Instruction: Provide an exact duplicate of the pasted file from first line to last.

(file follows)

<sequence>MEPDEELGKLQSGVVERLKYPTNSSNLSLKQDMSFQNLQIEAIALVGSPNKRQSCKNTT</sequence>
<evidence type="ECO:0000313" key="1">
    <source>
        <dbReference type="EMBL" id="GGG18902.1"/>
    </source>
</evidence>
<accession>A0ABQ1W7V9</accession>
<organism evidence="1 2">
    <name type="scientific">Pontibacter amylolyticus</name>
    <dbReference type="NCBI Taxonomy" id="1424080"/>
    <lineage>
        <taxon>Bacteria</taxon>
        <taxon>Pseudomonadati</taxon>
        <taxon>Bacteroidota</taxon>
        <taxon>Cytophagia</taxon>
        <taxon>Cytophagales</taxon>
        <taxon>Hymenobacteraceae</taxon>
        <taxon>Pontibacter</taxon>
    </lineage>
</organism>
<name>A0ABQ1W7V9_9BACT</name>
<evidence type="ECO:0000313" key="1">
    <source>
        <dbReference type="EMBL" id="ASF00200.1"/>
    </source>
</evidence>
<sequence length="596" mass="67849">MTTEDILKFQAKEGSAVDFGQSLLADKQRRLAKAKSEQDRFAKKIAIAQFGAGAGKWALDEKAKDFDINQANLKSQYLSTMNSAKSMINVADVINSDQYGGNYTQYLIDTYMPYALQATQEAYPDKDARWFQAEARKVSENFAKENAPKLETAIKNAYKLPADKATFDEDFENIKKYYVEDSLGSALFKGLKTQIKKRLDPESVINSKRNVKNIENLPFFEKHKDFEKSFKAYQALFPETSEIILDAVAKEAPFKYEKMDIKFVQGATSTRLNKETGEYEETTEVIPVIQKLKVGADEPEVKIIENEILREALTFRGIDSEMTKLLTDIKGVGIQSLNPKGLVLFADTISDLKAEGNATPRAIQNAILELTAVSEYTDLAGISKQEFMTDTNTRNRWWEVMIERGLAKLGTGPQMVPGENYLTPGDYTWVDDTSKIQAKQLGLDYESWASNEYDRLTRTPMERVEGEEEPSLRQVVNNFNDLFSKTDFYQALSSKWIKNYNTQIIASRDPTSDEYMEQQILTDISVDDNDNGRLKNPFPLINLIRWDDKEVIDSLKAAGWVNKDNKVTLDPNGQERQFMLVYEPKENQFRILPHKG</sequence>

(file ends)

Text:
<sequence>MEPDEELGKLQSGVVERLKYPTNSSNLSLKQDMSFQNLQIEAIALVGSPNKRQSCKNTT</sequence>
<evidence type="ECO:0000313" key="1">
    <source>
        <dbReference type="EMBL" id="GGG18902.1"/>
    </source>
</evidence>
<accession>A0ABQ1W7V9</accession>
<organism evidence="1 2">
    <name type="scientific">Pontibacter amylolyticus</name>
    <dbReference type="NCBI Taxonomy" id="1424080"/>
    <lineage>
        <taxon>Bacteria</taxon>
        <taxon>Pseudomonadati</taxon>
        <taxon>Bacteroidota</taxon>
        <taxon>Cytophagia</taxon>
        <taxon>Cytophagales</taxon>
        <taxon>Hymenobacteraceae</taxon>
        <taxon>Pontibacter</taxon>
    </lineage>
</organism>
<name>A0ABQ1W7V9_9BACT</name>
<evidence type="ECO:0000313" key="1">
    <source>
        <dbReference type="EMBL" id="ASF00200.1"/>
    </source>
</evidence>
<sequence length="596" mass="67849">MTTEDILKFQAKEGSAVDFGQSLLADKQRRLAKAKSEQDRFAKKIAIAQFGAGAGKWALDEKAKDFDINQANLKSQYLSTMNSAKSMINVADVINSDQYGGNYTQYLIDTYMPYALQATQEAYPDKDARWFQAEARKVSENFAKENAPKLETAIKNAYKLPADKATFDEDFENIKKYYVEDSLGSALFKGLKTQIKKRLDPESVINSKRNVKNIENLPFFEKHKDFEKSFKAYQALFPETSEIILDAVAKEAPFKYEKMDIKFVQGATSTRLNKETGEYEETTEVIPVIQKLKVGADEPEVKIIENEILREALTFRGIDSEMTKLLTDIKGVGIQSLNPKGLVLFADTISDLKAEGNATPRAIQNAILELTAVSEYTDLAGISKQEFMTDTNTRNRWWEVMIERGLAKLGTGPQMVPGENYLTPGDYTWVDDTSKIQAKQLGLDYESWASNEYDRLTRTPMERVEGEEEPSLRQVVNNFNDLFSKTDFYQALSSKWIKNYNTQIIASRDPTSDEYMEQQILTDISVDDNDNGRLKNPFPLINLIRWDDKEVIDSLKAAGWVNKDNKVTLDPNGQERQFMLVYEPKENQFRILPHKG</sequence>